And his heart’s bulwark
Broken by sword-edge.
 
Back then sank Gudrun,
Back on the bolster,        110
Loosed was her head array,
Red did her cheeks grow,
And the rain-drops ran
Down over her knees.
 
Then wept Gudrun,        115
Giuki’s daughter,
So that the tears flowed
Through the pillow;
As the geese withal
That were in the homefield,        120
The fair fowls the may owned,
Fell a-screaming.
 
Then spake Gullrond,
Giuki’s daughter—
“Surely knew I        125
No love like your love
Among all men,
On the mold abiding;
Naught wouldst thou joy in
Without or within doors,        130
O my sister,
Save beside Sigurd.”
 
Then spake Gudrun,
Giuki’s daughter—
“Such was my Sigurd        135
Among the sons of Giuki,
As is the king leek
O’er the low grass waxing,
Or a bright stone
Strung on band,        140
Or a pearl of price
On a prince’s brow.
 
“Once was I counted
By the king’s warriors
Higher than any        145
Of Herjan’s mays;
Now am I as little
As the leaf may be,
Amid wind-swept wood
Now when dead, he lieth.        150
 
“I miss from my seat,
I miss from my bed,
My darling of sweet speech.
Wrought the sons of Giuki,
Wrought the sons of Giuki,        155
This sore sorrow,
Yea, for their sister,
Most sore sorrow.
 
“So may your lands
Lie waste on all sides,        160
As ye have broken
Your bounden oaths!
Ne’er shalt thou, Gunnar,
The gold have joy of,
The dear-bought rings        165
Shall drag thee to death,
Whereon thou swarest
Oath unto Sigurd.
 
“Ah, in the days by-gone,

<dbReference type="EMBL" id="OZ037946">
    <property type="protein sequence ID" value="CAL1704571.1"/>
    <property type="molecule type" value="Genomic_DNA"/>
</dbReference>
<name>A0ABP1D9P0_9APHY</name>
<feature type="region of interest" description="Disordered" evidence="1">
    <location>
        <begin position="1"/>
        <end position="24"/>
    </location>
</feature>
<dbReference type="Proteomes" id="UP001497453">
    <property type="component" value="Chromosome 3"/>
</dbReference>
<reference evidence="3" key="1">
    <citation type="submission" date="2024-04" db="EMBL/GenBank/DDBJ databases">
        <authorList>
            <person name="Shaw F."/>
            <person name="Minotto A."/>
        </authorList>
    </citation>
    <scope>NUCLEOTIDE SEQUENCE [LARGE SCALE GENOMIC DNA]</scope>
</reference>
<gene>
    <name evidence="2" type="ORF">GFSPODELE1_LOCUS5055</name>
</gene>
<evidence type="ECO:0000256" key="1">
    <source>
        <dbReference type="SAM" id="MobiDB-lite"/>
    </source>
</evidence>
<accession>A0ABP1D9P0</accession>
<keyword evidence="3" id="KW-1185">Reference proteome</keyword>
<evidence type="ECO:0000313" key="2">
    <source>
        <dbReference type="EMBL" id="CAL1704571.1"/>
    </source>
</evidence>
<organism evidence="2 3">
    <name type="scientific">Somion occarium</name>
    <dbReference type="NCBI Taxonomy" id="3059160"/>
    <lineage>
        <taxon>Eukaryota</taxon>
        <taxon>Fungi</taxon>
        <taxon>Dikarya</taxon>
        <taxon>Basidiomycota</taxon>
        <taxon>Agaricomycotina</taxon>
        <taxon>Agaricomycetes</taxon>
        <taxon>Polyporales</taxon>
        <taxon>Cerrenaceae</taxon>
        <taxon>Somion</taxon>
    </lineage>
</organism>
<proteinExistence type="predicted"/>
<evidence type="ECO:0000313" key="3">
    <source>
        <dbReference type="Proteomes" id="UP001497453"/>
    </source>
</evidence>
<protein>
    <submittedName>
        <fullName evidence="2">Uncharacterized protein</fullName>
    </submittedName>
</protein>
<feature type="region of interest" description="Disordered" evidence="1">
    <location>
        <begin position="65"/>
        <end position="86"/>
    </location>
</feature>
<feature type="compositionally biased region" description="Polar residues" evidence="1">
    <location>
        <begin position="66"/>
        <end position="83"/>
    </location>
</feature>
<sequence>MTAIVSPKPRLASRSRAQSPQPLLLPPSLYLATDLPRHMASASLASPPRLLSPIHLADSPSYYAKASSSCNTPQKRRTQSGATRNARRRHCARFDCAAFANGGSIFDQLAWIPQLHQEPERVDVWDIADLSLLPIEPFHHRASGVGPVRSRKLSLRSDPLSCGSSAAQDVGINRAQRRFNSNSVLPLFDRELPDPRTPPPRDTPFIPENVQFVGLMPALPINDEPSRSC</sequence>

Great mirth in the homefield,        170
When my Sigurd
Set saddle on Grani,
And they went their ways
For the wooing of Brynhild!
An ill day, an ill woman,        175
And most ill hap!”
 
Then spake Brynhild,
Budli’s daughter—
“May the woman lack
Both love and children,        180
Who gained greeting
For thee, O Gudrun!
Who gave thee this morning
Many words!”
 
Then spake Gullrond,        185
Giuki’s daughter—
“Hold peace of such words,
Thou hated of all folk!
The bane of brave men
Hast thou been ever,        190
All waves of ill
Wash over thy mind,
To seven great kings
Hast thou been a sore sorrow,
And the death of good will        195
To wives and women.”
 
Then spake Brynhild,
Budli’s daughter—
“None but Atli
Brought bale upon us,        200
My very brother
Born of Budli.
 
“When we saw in the hall
Of the Hunnish people
The gold a-gleaming        205
On the kingly Giukings;
I have paid for that faring
Oft and fully,
And for the sight
That then I saw.”        210
 
By a pillar she stood
And strained its wood to her;
From the eyes of Brynhild,
Budli’s daughter,
Flashed out fire,        215
And she snorted forth venom,
As the sore wounds she gazed on
Of the dead-slain Sigurd.
 
 
CONTENTS · GENERAL INDEX · SONGS & LYRICS · BIOGRAPHICAL DICTIONARY
READER’S DIGEST · STUDENT’S COURSE · BIBLIOGRAPHIC RECORD
  PREVIOUSNEXT  
 

Shakespeare · Bible · Strunk · Anatomy · Nonfiction · Quotations · Reference · Fiction · Poetry
© 1993–2015 Bartleby.com · [Top 150] · Subjects · Titles · Authors · World Lit.